Congratulations, your divorce has been finalized! No more paperwork, no more lawyer meetings, no more court hearings, and perhaps no more contact with your ex-spouse (unless you share children, of course).
While you can finally breathe a sigh of relief, there are still many things you need to take care of to reflect your renewed single status. If you have kids, you and your spouse must continue to raise them together.
The following is a checklist of what you may still need to accomplish after divorce:
- Create a calendar – From alimony and child support payments to the visitation schedule, there are important dates you need to remember to fulfill the obligations outlined in your divorce decree. Go over your entire divorce decree and write down the dates on a calendar that you could check every day. There are also apps available for parents to download, enabling them to share each other’s calendar.
- Change your name – If you’re reverting back to your maiden name, start by bringing a copy of your divorce decree and identification to the Social Security Office. You must also apply for a new driver’s license, back accounts, credit cards, voter registration, and utility bills.
- Change titles and deeds – If you or your ex-spouse needs to transfer the title of an asset, a quitclaim deed or transfer of a car title must be executed to make you or the other party the sole owner. Keep in mind, a quitclaim deed transfers a property’s interest—not the mortgage. Most mortgage companies may ask you to refinance or requalify to remove your spouse’s name. If you or your ex-spouse is still paying off a specific vehicle, contact the car loan company to learn what must be done to transfer the vehicle title. Additionally, contact the car insurance company to reflect the change.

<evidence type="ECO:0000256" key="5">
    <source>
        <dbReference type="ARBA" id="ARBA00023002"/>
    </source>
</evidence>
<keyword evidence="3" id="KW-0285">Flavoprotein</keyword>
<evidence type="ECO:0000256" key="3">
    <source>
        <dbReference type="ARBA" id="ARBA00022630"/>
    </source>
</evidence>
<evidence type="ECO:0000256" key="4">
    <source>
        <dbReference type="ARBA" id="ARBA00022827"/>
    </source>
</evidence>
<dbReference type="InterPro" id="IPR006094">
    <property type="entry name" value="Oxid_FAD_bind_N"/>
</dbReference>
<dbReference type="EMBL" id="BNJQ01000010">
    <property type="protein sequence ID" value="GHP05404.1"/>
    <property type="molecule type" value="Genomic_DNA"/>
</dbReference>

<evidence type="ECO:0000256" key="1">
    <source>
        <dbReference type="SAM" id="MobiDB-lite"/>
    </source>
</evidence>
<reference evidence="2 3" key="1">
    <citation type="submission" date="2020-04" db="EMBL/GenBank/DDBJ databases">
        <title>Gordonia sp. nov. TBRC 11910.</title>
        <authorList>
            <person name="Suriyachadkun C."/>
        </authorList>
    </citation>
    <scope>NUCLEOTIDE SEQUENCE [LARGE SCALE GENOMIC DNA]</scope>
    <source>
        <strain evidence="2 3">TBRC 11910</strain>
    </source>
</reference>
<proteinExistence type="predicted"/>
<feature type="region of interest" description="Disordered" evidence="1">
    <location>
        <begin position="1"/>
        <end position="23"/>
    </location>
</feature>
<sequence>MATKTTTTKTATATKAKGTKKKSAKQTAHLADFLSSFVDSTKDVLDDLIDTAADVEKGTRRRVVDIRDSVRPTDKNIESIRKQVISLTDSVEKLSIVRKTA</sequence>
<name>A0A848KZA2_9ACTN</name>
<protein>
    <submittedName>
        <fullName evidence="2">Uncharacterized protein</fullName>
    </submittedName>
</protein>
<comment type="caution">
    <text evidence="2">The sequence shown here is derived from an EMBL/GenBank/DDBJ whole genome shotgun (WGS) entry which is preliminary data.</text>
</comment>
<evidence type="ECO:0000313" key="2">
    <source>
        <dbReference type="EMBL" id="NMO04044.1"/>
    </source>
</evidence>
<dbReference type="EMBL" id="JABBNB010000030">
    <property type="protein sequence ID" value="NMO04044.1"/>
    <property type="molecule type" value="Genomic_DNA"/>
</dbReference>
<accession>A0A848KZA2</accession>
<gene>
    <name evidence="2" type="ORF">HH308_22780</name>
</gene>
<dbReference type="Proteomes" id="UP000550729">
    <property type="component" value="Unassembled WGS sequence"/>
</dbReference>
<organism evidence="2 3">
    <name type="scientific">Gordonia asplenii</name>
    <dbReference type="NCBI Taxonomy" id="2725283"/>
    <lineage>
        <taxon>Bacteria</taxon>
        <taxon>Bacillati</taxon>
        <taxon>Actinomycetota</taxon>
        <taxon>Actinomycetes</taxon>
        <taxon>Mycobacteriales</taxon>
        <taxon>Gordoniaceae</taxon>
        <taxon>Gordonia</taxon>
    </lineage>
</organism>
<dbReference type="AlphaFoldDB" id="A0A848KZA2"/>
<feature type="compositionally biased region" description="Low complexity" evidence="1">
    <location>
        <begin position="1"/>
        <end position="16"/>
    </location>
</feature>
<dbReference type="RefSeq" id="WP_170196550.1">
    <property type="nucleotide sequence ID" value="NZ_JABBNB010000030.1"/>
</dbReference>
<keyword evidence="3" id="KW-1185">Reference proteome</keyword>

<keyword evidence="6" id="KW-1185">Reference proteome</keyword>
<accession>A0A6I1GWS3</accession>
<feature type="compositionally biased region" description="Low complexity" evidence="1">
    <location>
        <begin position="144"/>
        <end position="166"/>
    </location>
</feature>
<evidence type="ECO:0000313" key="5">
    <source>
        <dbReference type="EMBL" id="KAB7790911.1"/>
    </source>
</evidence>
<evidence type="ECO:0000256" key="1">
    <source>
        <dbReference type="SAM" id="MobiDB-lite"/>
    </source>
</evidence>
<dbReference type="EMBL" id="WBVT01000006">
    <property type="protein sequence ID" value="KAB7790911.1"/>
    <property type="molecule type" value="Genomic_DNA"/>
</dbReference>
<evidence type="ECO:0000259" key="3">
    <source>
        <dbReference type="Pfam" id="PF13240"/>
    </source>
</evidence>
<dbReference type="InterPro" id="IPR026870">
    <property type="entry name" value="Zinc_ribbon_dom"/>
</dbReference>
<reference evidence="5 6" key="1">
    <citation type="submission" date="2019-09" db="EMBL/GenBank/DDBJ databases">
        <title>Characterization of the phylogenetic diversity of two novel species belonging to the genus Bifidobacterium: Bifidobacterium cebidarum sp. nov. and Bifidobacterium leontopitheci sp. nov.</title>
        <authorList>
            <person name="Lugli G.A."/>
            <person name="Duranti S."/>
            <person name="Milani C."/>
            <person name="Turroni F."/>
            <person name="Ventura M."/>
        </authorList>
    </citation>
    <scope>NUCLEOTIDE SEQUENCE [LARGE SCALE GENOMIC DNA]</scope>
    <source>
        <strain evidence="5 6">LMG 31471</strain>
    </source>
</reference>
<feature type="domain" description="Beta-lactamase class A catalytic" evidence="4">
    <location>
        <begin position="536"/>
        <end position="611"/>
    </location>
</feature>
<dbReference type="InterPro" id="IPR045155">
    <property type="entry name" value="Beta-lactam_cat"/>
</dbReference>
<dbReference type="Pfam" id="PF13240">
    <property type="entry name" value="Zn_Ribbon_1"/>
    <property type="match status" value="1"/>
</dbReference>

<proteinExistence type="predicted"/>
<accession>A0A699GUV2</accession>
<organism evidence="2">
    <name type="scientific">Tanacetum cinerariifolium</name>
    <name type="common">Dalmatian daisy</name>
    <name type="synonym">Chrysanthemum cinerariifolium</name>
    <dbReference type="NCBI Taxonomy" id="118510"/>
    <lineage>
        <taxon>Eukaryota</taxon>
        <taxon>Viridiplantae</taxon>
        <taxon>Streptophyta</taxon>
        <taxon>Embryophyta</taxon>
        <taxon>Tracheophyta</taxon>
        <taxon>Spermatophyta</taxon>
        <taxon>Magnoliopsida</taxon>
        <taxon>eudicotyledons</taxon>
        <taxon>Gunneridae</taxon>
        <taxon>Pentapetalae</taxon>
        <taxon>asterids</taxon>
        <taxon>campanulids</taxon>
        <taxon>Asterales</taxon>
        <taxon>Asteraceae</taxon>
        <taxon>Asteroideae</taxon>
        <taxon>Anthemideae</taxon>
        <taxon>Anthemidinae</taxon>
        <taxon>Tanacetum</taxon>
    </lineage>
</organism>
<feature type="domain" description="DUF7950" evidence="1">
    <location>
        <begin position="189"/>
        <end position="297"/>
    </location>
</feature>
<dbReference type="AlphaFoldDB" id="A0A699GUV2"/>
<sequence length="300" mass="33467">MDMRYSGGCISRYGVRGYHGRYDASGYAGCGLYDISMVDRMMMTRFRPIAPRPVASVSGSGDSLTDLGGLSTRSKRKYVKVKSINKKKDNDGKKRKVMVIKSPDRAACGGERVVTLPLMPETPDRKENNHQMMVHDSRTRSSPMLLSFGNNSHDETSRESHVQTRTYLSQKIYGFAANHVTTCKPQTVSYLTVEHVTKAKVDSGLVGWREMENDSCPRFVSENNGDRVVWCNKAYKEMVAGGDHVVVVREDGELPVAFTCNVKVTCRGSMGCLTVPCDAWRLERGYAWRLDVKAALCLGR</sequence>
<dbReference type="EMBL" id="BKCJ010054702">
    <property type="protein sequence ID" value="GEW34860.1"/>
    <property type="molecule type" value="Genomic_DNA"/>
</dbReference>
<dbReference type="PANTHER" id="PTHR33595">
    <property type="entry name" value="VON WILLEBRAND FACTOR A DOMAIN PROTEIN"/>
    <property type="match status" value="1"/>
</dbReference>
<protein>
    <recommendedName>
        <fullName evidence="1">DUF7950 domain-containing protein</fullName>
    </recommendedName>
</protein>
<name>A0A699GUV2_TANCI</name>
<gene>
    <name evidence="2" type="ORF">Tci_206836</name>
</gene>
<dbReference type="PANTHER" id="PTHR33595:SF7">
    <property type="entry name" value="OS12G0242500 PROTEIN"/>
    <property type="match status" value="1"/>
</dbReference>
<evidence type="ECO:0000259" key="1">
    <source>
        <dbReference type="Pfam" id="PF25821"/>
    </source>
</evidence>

- Cancel joint bank accounts and credit cards – Any accounts you and your ex-spouse share should be closed since the money should’ve already been equally divided. For credit cards, ensure your name is the only one on the account and removed from any cards your spouse continues to use. You can start building your credit score by opening your own account and making minor purchases.
- Change your marital status on taxes – Taxes are typically more complex the year you divorce. Contact your accountant or a tax professional to obtain help when filing your taxes.
- Divide retirement accounts – If you haven’t done so already, have your attorney draft a qualified domestic retirement order (QDRO) to transfer a 401(k) or pension. You do not need a QDRO to divide an individual retirement account (IRA) or savings account.